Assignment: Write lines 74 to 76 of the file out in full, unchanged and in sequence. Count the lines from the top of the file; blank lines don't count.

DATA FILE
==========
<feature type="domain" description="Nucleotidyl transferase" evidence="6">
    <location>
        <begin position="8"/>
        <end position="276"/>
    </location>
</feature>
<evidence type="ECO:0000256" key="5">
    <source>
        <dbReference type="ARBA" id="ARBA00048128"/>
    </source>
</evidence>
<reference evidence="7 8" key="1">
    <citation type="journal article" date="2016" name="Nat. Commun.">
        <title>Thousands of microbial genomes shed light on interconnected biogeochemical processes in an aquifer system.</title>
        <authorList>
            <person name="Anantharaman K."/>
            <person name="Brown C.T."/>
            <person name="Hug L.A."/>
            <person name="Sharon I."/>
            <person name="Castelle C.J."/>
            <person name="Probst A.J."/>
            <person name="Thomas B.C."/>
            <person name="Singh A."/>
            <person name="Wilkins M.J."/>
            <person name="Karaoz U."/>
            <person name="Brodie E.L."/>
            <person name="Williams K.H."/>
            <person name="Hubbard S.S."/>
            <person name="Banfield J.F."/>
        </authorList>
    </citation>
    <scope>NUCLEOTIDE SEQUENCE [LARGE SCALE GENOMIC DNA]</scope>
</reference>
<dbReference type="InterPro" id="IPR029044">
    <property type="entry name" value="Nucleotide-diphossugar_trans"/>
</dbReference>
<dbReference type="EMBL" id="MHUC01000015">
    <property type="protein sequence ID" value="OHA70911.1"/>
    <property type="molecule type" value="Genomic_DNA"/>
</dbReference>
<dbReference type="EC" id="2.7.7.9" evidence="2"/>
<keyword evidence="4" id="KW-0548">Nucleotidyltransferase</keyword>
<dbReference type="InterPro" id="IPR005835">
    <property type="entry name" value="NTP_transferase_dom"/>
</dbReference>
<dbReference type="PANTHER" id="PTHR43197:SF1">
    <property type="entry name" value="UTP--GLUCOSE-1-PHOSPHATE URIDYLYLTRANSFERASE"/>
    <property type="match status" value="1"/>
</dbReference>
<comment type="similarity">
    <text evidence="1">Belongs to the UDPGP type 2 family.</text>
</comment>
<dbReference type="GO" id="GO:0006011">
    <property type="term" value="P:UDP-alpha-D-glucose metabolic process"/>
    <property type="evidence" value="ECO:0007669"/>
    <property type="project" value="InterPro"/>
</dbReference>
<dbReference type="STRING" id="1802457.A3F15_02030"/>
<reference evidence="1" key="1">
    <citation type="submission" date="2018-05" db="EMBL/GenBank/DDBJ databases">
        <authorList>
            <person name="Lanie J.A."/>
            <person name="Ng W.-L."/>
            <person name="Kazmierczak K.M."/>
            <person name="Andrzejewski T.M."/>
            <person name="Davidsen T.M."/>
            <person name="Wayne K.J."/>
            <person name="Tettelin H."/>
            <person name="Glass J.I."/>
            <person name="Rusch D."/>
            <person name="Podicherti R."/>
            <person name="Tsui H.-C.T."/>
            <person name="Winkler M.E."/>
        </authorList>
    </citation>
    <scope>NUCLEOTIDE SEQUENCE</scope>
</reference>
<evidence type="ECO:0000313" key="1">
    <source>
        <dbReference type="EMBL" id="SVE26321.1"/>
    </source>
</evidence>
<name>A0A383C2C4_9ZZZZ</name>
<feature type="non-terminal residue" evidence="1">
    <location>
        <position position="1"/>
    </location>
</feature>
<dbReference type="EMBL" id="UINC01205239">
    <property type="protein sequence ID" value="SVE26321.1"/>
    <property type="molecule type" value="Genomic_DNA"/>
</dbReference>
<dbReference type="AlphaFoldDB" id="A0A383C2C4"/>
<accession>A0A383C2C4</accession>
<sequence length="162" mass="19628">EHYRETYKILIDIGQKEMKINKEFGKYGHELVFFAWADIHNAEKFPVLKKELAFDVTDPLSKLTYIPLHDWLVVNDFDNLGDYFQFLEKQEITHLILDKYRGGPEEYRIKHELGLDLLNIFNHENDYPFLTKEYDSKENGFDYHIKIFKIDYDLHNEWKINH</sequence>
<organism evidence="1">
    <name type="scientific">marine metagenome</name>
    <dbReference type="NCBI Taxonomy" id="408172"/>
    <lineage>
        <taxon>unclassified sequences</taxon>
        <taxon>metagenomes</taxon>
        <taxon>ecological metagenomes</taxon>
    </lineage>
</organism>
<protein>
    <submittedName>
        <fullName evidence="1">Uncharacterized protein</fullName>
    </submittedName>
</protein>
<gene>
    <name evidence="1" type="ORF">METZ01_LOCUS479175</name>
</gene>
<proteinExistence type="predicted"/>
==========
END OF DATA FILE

        </authorList>
    </citation>
    <scope>NUCLEOTIDE SEQUENCE</scope>